Stun guns found at home of finance guru to the rich and famous
A finance guru dubbed an advisor to the rich and famous was found with two stun guns in his home – one disguised as a torch.
Frank Cochran’s house at Marston Gables, Church Eaton in Stafford, was raided by police on October 6 following a tip off from his ex-wife amid their break-up, a court heard.
On arrival, the 58-year-old, who runs Wolverhampton-based FSC Investment Services Limited, in Waterloo Road, told officers they would find the two guns in a kitchen drawer and a sports bag containing martial arts training equipment featuring other ‘ornamental weapons’.
After being arrested Cochran – who has shot for the British Olympic trench team and represented Scotland in clay pigeon shooting competitions – told investigators his ex-wife bought the two weapons from a shopping mall in California, America, in March 2014.
He said they were assured by the seller other people had frequently taken such items back to the UK.
He said US Customs officials at Orlando airport discovered them in his suitcase during a search but did not challenge him further letting him carry the stun guns onto the plane.
Cochran told Stafford Crown Court, because his wife – at the time – was feeling ill they left the airport back in the UK in a hurry but said there were no customs officials around to enquire about the contents of his bag.
He said: “I had no reason to challenge it. The seller said they were taken into the UK by a lot of people then there was no further challenge from the US Customs officer.
“When we were in the UK there was no indication whatsoever or no signs saying do not bring these items into the country.”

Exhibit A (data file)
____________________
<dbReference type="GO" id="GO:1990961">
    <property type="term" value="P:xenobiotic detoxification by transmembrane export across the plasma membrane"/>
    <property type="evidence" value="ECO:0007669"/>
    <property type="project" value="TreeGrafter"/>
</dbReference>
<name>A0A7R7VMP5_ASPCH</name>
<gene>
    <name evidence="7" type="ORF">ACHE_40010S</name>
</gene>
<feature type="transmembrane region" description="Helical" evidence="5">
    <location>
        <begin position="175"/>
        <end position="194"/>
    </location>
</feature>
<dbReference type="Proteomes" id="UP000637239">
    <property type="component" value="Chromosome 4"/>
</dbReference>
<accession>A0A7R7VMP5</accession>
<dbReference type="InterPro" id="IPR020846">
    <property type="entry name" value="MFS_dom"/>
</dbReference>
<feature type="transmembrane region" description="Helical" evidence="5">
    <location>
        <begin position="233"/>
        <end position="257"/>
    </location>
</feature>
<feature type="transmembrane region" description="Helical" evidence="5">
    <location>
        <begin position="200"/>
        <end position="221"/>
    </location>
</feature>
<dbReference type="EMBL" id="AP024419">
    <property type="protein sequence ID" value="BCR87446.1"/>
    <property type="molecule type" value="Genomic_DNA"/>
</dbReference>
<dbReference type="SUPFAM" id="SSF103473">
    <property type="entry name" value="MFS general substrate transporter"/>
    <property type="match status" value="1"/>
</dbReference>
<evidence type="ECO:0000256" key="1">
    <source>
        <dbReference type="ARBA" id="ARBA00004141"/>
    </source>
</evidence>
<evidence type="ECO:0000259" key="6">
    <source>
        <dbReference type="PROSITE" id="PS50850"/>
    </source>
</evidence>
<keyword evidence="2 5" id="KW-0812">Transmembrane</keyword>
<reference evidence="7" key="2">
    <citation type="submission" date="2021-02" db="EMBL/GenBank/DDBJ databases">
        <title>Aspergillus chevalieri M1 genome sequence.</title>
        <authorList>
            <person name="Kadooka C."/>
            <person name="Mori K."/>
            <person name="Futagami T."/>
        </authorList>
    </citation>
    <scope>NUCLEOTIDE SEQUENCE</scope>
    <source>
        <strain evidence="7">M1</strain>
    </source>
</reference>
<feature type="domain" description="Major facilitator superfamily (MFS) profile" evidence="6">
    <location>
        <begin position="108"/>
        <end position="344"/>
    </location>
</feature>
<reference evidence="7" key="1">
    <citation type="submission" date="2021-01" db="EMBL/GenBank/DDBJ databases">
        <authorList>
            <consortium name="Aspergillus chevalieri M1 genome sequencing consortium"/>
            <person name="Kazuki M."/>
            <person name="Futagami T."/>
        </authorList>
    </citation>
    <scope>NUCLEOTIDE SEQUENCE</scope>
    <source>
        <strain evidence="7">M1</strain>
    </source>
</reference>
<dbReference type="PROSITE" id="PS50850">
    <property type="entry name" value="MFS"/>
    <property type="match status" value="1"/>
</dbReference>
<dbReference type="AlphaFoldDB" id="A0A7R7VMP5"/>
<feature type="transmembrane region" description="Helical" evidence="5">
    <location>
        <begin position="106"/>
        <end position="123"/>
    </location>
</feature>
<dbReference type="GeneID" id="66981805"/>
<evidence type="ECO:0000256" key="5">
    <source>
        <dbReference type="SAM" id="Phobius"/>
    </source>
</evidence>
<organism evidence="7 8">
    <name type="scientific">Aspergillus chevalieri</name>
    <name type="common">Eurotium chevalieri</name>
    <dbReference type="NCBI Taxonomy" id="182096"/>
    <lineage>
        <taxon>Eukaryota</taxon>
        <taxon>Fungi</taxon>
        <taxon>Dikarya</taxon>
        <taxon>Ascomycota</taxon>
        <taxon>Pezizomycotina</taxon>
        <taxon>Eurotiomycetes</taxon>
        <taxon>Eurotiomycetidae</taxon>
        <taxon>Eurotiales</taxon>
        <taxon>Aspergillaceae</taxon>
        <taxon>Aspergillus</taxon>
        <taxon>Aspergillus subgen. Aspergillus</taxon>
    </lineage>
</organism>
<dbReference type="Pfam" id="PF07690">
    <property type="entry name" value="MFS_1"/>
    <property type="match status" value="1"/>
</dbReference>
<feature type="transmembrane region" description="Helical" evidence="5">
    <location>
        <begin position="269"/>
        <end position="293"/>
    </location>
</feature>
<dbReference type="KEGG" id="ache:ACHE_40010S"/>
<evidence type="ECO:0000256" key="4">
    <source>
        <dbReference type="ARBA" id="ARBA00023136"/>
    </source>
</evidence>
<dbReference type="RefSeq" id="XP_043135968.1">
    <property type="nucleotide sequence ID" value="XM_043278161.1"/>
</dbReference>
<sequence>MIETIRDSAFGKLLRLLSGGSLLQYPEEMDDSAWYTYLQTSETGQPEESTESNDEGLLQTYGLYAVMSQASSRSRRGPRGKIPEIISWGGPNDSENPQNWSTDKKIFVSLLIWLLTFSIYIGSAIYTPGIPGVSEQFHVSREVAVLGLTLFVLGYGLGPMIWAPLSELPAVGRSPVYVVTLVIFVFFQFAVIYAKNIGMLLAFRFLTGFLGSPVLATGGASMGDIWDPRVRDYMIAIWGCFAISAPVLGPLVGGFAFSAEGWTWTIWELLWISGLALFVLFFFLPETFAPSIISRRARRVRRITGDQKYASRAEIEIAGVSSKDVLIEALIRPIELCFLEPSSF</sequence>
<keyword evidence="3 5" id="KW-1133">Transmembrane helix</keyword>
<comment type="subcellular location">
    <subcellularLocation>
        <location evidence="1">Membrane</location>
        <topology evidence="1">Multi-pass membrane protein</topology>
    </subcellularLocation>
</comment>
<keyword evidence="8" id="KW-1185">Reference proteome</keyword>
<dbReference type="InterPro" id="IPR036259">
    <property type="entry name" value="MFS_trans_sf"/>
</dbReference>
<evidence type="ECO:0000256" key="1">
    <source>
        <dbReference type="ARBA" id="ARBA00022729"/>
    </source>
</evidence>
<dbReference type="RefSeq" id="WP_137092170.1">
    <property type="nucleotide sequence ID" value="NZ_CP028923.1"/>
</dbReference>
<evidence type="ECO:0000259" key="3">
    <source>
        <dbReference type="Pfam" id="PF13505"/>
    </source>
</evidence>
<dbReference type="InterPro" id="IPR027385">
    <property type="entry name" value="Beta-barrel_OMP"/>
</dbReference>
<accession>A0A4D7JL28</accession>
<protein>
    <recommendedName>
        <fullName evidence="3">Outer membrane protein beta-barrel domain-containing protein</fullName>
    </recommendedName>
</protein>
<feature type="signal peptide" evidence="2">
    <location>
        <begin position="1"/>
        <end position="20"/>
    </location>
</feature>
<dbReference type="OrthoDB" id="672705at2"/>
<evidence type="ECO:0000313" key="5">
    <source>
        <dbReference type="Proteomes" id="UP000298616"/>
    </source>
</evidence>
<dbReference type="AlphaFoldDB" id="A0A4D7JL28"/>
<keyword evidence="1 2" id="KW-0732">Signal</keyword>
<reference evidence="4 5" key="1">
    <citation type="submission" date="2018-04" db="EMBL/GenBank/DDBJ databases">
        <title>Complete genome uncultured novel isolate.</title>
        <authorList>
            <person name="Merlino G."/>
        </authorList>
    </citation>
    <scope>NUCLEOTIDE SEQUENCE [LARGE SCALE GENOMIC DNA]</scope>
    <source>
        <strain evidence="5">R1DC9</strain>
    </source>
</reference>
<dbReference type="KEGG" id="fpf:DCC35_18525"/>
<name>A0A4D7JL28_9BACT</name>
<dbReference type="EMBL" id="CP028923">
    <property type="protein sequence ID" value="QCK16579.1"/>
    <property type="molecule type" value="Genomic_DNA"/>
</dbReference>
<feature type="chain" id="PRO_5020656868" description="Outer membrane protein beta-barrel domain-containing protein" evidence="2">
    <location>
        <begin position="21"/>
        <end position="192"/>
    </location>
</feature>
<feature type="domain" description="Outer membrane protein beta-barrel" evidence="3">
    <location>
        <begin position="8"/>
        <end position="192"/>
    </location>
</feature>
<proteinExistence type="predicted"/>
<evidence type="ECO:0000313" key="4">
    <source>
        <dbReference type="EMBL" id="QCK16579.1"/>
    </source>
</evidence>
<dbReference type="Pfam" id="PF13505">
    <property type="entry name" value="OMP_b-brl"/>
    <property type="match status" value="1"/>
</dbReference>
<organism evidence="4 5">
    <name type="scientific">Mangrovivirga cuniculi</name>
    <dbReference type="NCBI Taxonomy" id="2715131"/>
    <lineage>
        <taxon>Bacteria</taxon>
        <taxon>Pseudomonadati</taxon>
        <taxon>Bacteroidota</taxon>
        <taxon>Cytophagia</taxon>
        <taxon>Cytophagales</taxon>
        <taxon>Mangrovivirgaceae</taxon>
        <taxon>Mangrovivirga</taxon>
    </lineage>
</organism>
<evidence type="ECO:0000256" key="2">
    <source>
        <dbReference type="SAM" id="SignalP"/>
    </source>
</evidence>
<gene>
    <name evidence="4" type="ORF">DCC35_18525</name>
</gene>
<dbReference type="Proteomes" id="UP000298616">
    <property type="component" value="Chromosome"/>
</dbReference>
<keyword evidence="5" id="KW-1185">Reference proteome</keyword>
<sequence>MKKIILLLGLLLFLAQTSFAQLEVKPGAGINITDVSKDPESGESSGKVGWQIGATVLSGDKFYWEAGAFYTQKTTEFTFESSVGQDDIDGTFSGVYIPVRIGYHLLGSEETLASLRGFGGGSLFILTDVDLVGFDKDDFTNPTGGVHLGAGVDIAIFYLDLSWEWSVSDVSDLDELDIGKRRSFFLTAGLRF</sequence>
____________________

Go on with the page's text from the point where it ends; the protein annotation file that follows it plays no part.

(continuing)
Whilst he was on the stand, prosecutor Douglas Lloyd put it to Cochran that he had a knowledge of UK firearm restrictions because he had held a certificate to possess shotguns for more than 30 years.
However the defendant said he only knew specifically about shotguns, which he owned because he took part in competitive shooting.
He added: “There is no way in a shooting context, among a close group of people dedicated to the sport, you would have reason in particular to discuss stun guns.”
The court heard that the weapon disguised as a torch had a depleted battery with only enough power for the torch to be used and not the stun gun.
While a charger for the device was not present in the home.
The undisguised stun gun did not have a battery inserted when police seized it although when they inserted one to test it they found it was in working order with blue sparks shooting out.
It was conceded there was no evidence to suggest either device had been used or taken out of Cochran’s home.
He pleaded guilty to one count of possessing a disguised firearm in relation to the torch and another count of possessing a prohibited weapon in relation to the undisguised stun gun.
The first count automatically incurs a minimum five year immediate jail term, however Judge Matthew Chambers QC, declared due to the circumstances the offence had ‘exceptional circumstances’.
Subsequently he sentenced Cochran to 12 months for each offence, to be served concurrently, suspended for two years, and ordered him to carry out 150 hours of unpaid work and pay prosecution costs of £535.
Defending Cochran, who previously founded Celebrity Financial Planning –dealing with super rich stars thought to include top-flight footballers – barrister Andrew Baker had told the court originally there were three shotguns in the house but Cochran’s ex-wife had left with one and then told police there were two more as well as two stun guns left in the property which prompted the raid. In mitigation said his client had no previous convictions but ‘faces ruin’ because of the conviction.
He added: “This is a man not only of good but exemplary character. He is highly spoken of by a wide and varied selection of people. He has achieved a great deal in his life and has a position of some responsibility.
“He has shot at the highest level. He has professional qualifications.
“There is no suggestion of any inpropriety in terms of the licence he has held for 30 years. There is no suggestion these items were taken out of the house, recharged and intended for use by him.
“They had been there for several years disused.”
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